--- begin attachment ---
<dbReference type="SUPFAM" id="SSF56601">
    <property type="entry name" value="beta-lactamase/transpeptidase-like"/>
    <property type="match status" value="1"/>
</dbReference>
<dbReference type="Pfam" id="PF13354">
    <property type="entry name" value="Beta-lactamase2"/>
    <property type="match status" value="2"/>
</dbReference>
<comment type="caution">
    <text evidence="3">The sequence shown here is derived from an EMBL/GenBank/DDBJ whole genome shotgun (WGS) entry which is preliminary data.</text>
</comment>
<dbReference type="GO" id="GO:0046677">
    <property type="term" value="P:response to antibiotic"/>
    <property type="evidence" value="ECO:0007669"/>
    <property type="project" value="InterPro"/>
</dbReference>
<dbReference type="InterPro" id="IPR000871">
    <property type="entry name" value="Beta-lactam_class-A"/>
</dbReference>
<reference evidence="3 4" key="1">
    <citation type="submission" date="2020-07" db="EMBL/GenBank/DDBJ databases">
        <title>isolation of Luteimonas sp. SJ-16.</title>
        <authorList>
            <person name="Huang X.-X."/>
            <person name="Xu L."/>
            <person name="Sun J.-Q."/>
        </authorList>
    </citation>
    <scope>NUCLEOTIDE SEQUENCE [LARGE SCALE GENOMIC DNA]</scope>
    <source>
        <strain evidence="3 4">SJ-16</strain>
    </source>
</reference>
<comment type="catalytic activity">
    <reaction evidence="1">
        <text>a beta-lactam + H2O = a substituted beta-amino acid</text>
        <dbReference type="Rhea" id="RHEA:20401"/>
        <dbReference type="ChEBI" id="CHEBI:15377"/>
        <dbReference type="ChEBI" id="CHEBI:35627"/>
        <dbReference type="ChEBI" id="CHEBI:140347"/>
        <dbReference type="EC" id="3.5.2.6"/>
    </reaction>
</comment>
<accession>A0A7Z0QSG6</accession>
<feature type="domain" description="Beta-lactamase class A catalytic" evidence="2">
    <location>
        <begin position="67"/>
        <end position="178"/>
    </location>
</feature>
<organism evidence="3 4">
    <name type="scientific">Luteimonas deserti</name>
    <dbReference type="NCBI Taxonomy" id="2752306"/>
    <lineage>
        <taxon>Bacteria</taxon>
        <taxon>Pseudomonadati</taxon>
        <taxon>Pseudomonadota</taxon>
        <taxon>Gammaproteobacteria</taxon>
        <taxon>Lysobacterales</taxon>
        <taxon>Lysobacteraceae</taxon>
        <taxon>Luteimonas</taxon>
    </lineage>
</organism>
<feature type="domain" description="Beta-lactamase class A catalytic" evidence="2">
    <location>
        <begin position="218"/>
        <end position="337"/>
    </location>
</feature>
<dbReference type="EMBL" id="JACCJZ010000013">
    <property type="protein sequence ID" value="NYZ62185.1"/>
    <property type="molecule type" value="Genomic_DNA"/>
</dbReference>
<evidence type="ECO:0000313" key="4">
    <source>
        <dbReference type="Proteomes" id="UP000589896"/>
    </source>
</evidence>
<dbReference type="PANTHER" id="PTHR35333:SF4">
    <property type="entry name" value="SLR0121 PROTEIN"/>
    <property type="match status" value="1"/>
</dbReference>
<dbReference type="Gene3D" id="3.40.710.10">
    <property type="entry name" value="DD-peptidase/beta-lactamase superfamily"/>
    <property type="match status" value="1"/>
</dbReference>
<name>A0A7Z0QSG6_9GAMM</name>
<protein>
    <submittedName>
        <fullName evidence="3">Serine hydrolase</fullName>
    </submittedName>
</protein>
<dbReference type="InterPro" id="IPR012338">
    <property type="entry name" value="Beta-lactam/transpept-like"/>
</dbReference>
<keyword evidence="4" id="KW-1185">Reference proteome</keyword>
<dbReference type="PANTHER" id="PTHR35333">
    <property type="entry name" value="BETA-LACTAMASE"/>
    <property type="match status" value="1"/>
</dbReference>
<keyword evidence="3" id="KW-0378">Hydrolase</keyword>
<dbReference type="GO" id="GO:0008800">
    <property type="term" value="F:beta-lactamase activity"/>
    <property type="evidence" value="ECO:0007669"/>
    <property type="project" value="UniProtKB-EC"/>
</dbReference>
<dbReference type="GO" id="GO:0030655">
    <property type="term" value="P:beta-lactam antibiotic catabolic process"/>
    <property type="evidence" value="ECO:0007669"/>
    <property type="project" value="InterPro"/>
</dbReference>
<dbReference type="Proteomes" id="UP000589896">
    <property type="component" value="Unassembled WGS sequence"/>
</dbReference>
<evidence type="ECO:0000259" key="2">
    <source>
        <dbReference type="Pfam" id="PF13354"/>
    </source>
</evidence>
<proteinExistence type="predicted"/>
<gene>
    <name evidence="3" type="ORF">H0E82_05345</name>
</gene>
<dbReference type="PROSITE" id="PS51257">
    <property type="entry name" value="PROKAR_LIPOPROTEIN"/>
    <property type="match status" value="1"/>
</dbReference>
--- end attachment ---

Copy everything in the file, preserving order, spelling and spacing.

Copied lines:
<dbReference type="SUPFAM" id="SSF56601">
    <property type="entry name" value="beta-lactamase/transpeptidase-like"/>
    <property type="match status" value="1"/>
</dbReference>
<dbReference type="Pfam" id="PF13354">
    <property type="entry name" value="Beta-lactamase2"/>
    <property type="match status" value="2"/>
</dbReference>
<comment type="caution">
    <text evidence="3">The sequence shown here is derived from an EMBL/GenBank/DDBJ whole genome shotgun (WGS) entry which is preliminary data.</text>
</comment>
<dbReference type="GO" id="GO:0046677">
    <property type="term" value="P:response to antibiotic"/>
    <property type="evidence" value="ECO:0007669"/>
    <property type="project" value="InterPro"/>
</dbReference>
<dbReference type="InterPro" id="IPR000871">
    <property type="entry name" value="Beta-lactam_class-A"/>
</dbReference>
<reference evidence="3 4" key="1">
    <citation type="submission" date="2020-07" db="EMBL/GenBank/DDBJ databases">
        <title>isolation of Luteimonas sp. SJ-16.</title>
        <authorList>
            <person name="Huang X.-X."/>
            <person name="Xu L."/>
            <person name="Sun J.-Q."/>
        </authorList>
    </citation>
    <scope>NUCLEOTIDE SEQUENCE [LARGE SCALE GENOMIC DNA]</scope>
    <source>
        <strain evidence="3 4">SJ-16</strain>
    </source>
</reference>
<comment type="catalytic activity">
    <reaction evidence="1">
        <text>a beta-lactam + H2O = a substituted beta-amino acid</text>
        <dbReference type="Rhea" id="RHEA:20401"/>
        <dbReference type="ChEBI" id="CHEBI:15377"/>
        <dbReference type="ChEBI" id="CHEBI:35627"/>
        <dbReference type="ChEBI" id="CHEBI:140347"/>
        <dbReference type="EC" id="3.5.2.6"/>
    </reaction>
</comment>
<accession>A0A7Z0QSG6</accession>
<feature type="domain" description="Beta-lactamase class A catalytic" evidence="2">
    <location>
        <begin position="67"/>
        <end position="178"/>
    </location>
</feature>
<organism evidence="3 4">
    <name type="scientific">Luteimonas deserti</name>
    <dbReference type="NCBI Taxonomy" id="2752306"/>
    <lineage>
        <taxon>Bacteria</taxon>
        <taxon>Pseudomonadati</taxon>
        <taxon>Pseudomonadota</taxon>
        <taxon>Gammaproteobacteria</taxon>
        <taxon>Lysobacterales</taxon>
        <taxon>Lysobacteraceae</taxon>
        <taxon>Luteimonas</taxon>
    </lineage>
</organism>
<feature type="domain" description="Beta-lactamase class A catalytic" evidence="2">
    <location>
        <begin position="218"/>
        <end position="337"/>
    </location>
</feature>
<dbReference type="EMBL" id="JACCJZ010000013">
    <property type="protein sequence ID" value="NYZ62185.1"/>
    <property type="molecule type" value="Genomic_DNA"/>
</dbReference>
<evidence type="ECO:0000313" key="4">
    <source>
        <dbReference type="Proteomes" id="UP000589896"/>
    </source>
</evidence>
<dbReference type="PANTHER" id="PTHR35333:SF4">
    <property type="entry name" value="SLR0121 PROTEIN"/>
    <property type="match status" value="1"/>
</dbReference>
<dbReference type="Gene3D" id="3.40.710.10">
    <property type="entry name" value="DD-peptidase/beta-lactamase superfamily"/>
    <property type="match status" value="1"/>
</dbReference>
<name>A0A7Z0QSG6_9GAMM</name>
<protein>
    <submittedName>
        <fullName evidence="3">Serine hydrolase</fullName>
    </submittedName>
</protein>
<dbReference type="InterPro" id="IPR012338">
    <property type="entry name" value="Beta-lactam/transpept-like"/>
</dbReference>
<keyword evidence="4" id="KW-1185">Reference proteome</keyword>
<dbReference type="PANTHER" id="PTHR35333">
    <property type="entry name" value="BETA-LACTAMASE"/>
    <property type="match status" value="1"/>
</dbReference>
<keyword evidence="3" id="KW-0378">Hydrolase</keyword>
<dbReference type="GO" id="GO:0008800">
    <property type="term" value="F:beta-lactamase activity"/>
    <property type="evidence" value="ECO:0007669"/>
    <property type="project" value="UniProtKB-EC"/>
</dbReference>
<dbReference type="GO" id="GO:0030655">
    <property type="term" value="P:beta-lactam antibiotic catabolic process"/>
    <property type="evidence" value="ECO:0007669"/>
    <property type="project" value="InterPro"/>
</dbReference>
<dbReference type="Proteomes" id="UP000589896">
    <property type="component" value="Unassembled WGS sequence"/>
</dbReference>
<evidence type="ECO:0000259" key="2">
    <source>
        <dbReference type="Pfam" id="PF13354"/>
    </source>
</evidence>
<proteinExistence type="predicted"/>
<gene>
    <name evidence="3" type="ORF">H0E82_05345</name>
</gene>
<dbReference type="PROSITE" id="PS51257">
    <property type="entry name" value="PROKAR_LIPOPROTEIN"/>
    <property type="match status" value="1"/>
</dbReference>